I think, this is not a bug but it is by design.

In the second case of schedule, `i` is considered to have range `(min=0, extent=1)`.

You can say that, inside that loop nest of `i`, it is considered as a constant. In the second case, compute op pattern then matches with what you have in `gemv` declaration, and `tensorize` is able to match with your `gemv` pattern.

#3

If `i` is considered to have range `(min=0, extend=1)`, then would the lowered code not have `for (i.inner.j.inner.fused.outer, 0, 1)` instead of `for (i.inner.j.inner.fused.outer, 0, 512)`?

The domain of the tensor computed by the intrinsic function is the same in both cases, right? If so, then one of two cases must be wrong, I think. What am I missing?

#4

I did some further study and figured out what happens in case 2.

The following is a simplied test case which illustrates the same issue.

``````import tvm
import numpy as np

M = 64
N = 64

A = tvm.placeholder((M, N), name='A')
C = tvm.compute(
(M, N),
lambda i, j: A[i,j],
name='C'
)

def intrin_copy(m, n):
a = tvm.placeholder((m, n), name='a')
c = tvm.compute((m,n), lambda i, j: a[i,j], name='c')
Ab = tvm.decl_buffer(a.shape, a.dtype,
name="A",
offset_factor=1,
strides=[tvm.var("sa"), 1])
Cb = tvm.decl_buffer(c.shape, c.dtype,
name="C",
offset_factor=1,
strides=[tvm.var("sc"), 1])
def intrin_func(ins, outs):
aa = ins[0]
cc = outs[0]
def _body():
ib = tvm.ir_builder.create()
ib.emit(tvm.call_extern("int32", "copy",
cc.access_ptr("w"),
aa.access_ptr("r"),
m, n))
return ib.get()
return _body()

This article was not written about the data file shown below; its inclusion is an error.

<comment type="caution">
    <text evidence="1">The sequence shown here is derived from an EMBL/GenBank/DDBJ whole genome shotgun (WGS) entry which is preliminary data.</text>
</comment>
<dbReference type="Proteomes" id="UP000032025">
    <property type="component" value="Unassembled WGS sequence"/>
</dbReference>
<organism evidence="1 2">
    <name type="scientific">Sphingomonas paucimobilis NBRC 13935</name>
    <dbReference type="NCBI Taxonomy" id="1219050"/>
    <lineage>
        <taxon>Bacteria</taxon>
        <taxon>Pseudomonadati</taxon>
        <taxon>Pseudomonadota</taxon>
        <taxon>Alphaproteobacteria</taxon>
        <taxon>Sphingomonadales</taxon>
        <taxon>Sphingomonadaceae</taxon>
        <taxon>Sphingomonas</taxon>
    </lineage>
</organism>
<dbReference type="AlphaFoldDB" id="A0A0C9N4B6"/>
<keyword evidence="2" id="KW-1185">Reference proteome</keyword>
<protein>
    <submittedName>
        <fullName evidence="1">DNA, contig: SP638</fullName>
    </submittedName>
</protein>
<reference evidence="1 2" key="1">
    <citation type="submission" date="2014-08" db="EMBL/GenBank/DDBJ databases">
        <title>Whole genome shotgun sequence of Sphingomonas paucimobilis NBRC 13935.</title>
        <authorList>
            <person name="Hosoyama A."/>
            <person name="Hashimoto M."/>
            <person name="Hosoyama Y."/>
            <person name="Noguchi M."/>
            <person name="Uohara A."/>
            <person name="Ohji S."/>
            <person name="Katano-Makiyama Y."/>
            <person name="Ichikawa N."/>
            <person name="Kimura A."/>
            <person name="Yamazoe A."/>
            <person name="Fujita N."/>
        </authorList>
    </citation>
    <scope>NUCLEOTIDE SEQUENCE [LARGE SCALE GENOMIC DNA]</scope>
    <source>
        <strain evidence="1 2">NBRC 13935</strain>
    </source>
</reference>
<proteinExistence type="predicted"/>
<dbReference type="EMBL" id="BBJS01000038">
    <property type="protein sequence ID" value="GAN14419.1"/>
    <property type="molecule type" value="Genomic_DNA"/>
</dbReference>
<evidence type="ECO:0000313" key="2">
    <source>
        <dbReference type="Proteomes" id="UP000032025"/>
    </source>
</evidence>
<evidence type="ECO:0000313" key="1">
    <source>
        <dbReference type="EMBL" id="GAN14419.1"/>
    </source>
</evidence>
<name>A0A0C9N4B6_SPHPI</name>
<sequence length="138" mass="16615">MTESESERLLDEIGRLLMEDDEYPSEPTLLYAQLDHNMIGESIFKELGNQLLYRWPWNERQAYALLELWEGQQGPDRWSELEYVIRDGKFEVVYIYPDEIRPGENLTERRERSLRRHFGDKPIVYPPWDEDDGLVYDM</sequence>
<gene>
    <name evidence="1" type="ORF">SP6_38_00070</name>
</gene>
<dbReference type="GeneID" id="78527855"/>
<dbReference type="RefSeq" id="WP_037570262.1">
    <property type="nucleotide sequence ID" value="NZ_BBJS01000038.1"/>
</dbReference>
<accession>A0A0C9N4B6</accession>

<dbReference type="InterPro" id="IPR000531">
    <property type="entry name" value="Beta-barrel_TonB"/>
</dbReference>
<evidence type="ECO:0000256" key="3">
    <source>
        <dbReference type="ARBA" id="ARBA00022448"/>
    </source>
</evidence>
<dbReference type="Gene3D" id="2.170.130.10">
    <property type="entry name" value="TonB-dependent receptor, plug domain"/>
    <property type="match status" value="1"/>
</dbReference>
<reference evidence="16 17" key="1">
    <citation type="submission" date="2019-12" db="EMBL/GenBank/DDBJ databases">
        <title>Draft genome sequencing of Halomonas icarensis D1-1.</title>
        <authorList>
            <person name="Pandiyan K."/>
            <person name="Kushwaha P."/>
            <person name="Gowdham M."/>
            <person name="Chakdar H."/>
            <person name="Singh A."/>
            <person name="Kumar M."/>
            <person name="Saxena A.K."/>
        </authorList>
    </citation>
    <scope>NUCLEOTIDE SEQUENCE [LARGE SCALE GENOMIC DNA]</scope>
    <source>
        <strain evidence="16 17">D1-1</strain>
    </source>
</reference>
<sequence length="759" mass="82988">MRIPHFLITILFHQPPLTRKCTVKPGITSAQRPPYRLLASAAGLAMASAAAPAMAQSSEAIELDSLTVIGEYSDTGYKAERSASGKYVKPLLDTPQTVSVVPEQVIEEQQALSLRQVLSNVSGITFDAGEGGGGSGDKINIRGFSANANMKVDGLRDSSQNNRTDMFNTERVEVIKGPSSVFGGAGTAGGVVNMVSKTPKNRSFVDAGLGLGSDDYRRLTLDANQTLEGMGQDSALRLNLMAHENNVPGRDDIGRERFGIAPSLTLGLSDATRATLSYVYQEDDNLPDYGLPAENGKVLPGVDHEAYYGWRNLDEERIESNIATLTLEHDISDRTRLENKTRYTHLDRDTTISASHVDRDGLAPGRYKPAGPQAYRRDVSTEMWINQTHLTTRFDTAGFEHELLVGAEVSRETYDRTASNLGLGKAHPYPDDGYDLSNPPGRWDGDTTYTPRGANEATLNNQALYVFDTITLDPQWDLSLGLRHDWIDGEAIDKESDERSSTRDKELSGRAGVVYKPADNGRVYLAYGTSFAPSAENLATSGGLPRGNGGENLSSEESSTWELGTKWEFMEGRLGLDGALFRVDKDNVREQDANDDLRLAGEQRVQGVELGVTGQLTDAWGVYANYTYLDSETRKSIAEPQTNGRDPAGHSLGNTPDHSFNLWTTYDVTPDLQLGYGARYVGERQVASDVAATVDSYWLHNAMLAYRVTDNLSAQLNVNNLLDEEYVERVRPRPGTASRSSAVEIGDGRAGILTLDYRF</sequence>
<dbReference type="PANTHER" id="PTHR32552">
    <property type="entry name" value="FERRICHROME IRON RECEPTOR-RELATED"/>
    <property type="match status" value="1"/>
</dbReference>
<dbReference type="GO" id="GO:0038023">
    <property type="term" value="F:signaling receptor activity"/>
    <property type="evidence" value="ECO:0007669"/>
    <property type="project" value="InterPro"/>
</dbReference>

with tvm.build_config(offset_factor=1):
return tvm.decl_tensor_intrin(c.op, intrin_func, binds={a: Ab, c: Cb})

# Schedule 1
s = tvm.create_schedule(C.op)

all = s[C].fuse(C.op.axis[0], C.op.axis[1])
i, j = s[C].split(all, nparts=512)

print("No Tensorize")
print(tvm.lower(s, [A, C], simple_mode=True))

copy = intrin_copy(64, 64)
s[C].tensorize(i, copy)     # The only difference between schedule 1 and 2.

print("Case 1")
print(tvm.lower(s, [A, C], simple_mode=True))

# Schedule 2
s = tvm.create_schedule(C.op)

all = s[C].fuse(C.op.axis[0], C.op.axis[1])
i, j = s[C].split(all, nparts=512)

copy = intrin_copy(64, 64)
s[C].tensorize(j, copy)     # The only difference between schedule 1 and 2.

print("Case 2")
print(tvm.lower(s, [A, C], simple_mode=True))
``````

Output

``````No Tensorize
produce C {
for (i.j.fused.outer, 0, 512) {
for (i.j.fused.inner, 0, 8) {
C[((i.j.fused.outer*8) + i.j.fused.inner)] = A[((i.j.fused.outer*8) + i.j.fused.inner)]
}
}
}

Case 1
produce C {
}

Case 2
produce C {
for (i.j.fused.outer, 0, 512) {
}
}
``````

Tensorizer needs to calculate the domain of the computed tensor at the specified scope. It does this by calling the `PassUpDomain()` function and uses the ranges of the leaf IterVars. This is similar to the bound inference (discussed here). `PassUpDomain()`, however, cannot model the domain precisely (see code ) in this case, and has to make a conservative assumption that claims the whole tensor is computed.

I do not fully understand the ramification here. It does seem to make tensoriser tricker to use.

1. One has to understand when/how the conservative domain is computed. For example, in the above case, how would one know `intrin_copy(64, 64)` should be used instead of the more intuitive `intrin_copy(1, 8)` which would result in pattern-mimatch?
2. Redundant computation can be introduced, as seen in the output of case 2.
``````produce C {
for (i.j.fused.outer, 0, 512) {